The modern, publicly held business corporation is an ingenious invention, and it has never been given the credit it is due for the prosperity enjoyed by the Western and Western-like developed nations of the world. There is no question that corporations can and have abused their power, but without excusing this abuse, the corporate structure, when it has been properly employed, has been a key factor in the unprecedented growth in material prosperity that we have experienced. The corporation as a form of organization makes possible the gathering together of resources for long-term or complicated projects that other forms of business organization cannot stimulate. It endures beyond the career and lifetime of its founders, providing the possibility of more stable employment and customer service; it protects employees and investors from personal liability for the company’s obligations, thereby practically freeing up large amounts of capital; and it discourages preferments based upon family and personal relationships and so rewards merit and hard work.
However, the very newness of the corporate form has caused us to puzzle about its nature. The law, for example, regards it as if it were a person for some purposes and as if it were an object of ownership for other purposes (while at the same time insisting that “persons” cannot be owned). In still other contexts, the law considers corporations not so much to be things as to be networks of contractual relationships. Nevertheless, in each of these instances the determining principle behind the relevant legal conception of the corporation is rooted, not in some conclusion about the nature of the corporation, but rather in a problem the law wishes to resolve. Treating the corporation as if it were a person or an object of ownership or a network of contracts allows the courts to resolve the problem at hand, but we should not be misled by this into thinking that the law has told us what a corporation truly is.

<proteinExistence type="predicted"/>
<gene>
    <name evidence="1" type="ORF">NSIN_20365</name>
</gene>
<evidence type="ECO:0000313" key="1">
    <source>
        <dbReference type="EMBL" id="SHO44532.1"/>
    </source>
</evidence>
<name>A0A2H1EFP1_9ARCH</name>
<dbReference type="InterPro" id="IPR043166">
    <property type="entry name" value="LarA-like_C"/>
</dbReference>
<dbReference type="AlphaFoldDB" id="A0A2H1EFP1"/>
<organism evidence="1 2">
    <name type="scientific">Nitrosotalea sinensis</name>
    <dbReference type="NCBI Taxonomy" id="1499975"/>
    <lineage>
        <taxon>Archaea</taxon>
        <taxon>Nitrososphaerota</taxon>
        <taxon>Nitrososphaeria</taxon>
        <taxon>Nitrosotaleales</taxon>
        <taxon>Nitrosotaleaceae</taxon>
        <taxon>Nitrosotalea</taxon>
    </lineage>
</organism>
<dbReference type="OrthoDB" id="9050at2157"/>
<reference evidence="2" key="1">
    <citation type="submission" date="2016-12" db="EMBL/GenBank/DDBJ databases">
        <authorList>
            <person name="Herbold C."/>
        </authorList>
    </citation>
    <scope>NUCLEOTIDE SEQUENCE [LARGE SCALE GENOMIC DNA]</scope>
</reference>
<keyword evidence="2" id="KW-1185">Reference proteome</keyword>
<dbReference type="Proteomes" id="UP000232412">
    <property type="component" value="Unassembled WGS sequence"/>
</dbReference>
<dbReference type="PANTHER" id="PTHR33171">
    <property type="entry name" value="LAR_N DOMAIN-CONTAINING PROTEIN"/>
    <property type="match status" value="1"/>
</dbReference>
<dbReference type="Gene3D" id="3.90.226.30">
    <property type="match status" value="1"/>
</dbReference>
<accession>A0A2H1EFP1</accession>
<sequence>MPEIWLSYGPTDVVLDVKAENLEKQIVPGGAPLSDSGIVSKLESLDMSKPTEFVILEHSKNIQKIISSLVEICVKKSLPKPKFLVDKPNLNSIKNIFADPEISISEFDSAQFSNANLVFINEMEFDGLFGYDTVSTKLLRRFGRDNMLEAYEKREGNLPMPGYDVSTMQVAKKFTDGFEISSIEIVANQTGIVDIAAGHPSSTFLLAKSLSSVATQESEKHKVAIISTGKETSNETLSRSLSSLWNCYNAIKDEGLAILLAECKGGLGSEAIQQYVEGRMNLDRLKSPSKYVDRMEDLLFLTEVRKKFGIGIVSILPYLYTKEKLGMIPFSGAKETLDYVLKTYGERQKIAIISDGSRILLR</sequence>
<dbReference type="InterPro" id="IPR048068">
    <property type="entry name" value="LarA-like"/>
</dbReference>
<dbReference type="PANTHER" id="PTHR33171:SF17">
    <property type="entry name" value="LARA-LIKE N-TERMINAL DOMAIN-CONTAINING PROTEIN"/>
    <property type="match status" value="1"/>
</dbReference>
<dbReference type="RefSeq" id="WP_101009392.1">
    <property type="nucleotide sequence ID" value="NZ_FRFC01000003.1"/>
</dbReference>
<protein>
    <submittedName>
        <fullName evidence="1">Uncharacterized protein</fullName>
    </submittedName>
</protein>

Ethicists, economists, and social scientists each similarly grasp an important piece of the whole, relevant to their own disciplines, without necessarily accurately describing the whole. Thus, for ethicists the corporation is (or perhaps is not) a moral agent; for economists it is a set of relationships designed to optimize efficiency; for social scientists it is a social arrangement with its own culture, both like and unlike families and civil societies.
In truth, we need to think much more deeply – and in ways more open to enrichment from theological sources – about the distinctive character of voluntary associations of all sorts, not merely the special type that concerns us here, the business corporation. In place of this deeper examination, we may say this at least: corporations are specialized voluntary associations which (unlike families and civil societies) aim not at the comprehensive well-being of their members but at specific, limited goals. A bowling club exists to support its members’ interest in bowling. We would not find fault with such a club if it did not also devote careful attention to its members’ overall health or their family relationships. It is simply not the business of a bowling club to intrude into these areas of its members’ lives.
Like other voluntary associations, such as bowling clubs or gardening societies, corporations are, strictly speaking, indifferent (but not hostile) to the overall happiness of their members and focused instead on one or several elements of this happiness. Corporations should be concerned that their employees have meaningful work for which they are paid fairly, but need not take responsibility for their personal and spiritual lives. Nevertheless, this tight focus does in fact contribute to the well-being of people and enhances the common good of the community, thus conforming in its own way to the requirements of the Christian tradition.
Business corporations enhance the common good by providing good employment, by producing needed goods and services, and by creating wealth. Their potential to do this is so great, in fact, that the prosperity of a modern society can be directly correlated with the presence in the society of this corporate structure. In principle, therefore, the community permits and protects this form of association, because it makes a particularly important contribution to the common good when it functions properly. And the community retains the right to regulate corporations in order to insure as far as possible that it does function properly and make this contribution.
Now all this may sound abstract and esoteric but there is a point to take away that is critical to the problem of corporate social responsibility. That point is that business corporations by their nature serve the common good when they function as they should. They are not grudging concessions made by the society to the greed of executives and investors. As a result, the primary social responsibility of a business corporation is, in fact, to make the contribution to the common good that it is uniquely structured to make. It need not justify its existence on the ground that it addresses broad social injustices or performs general works of charity.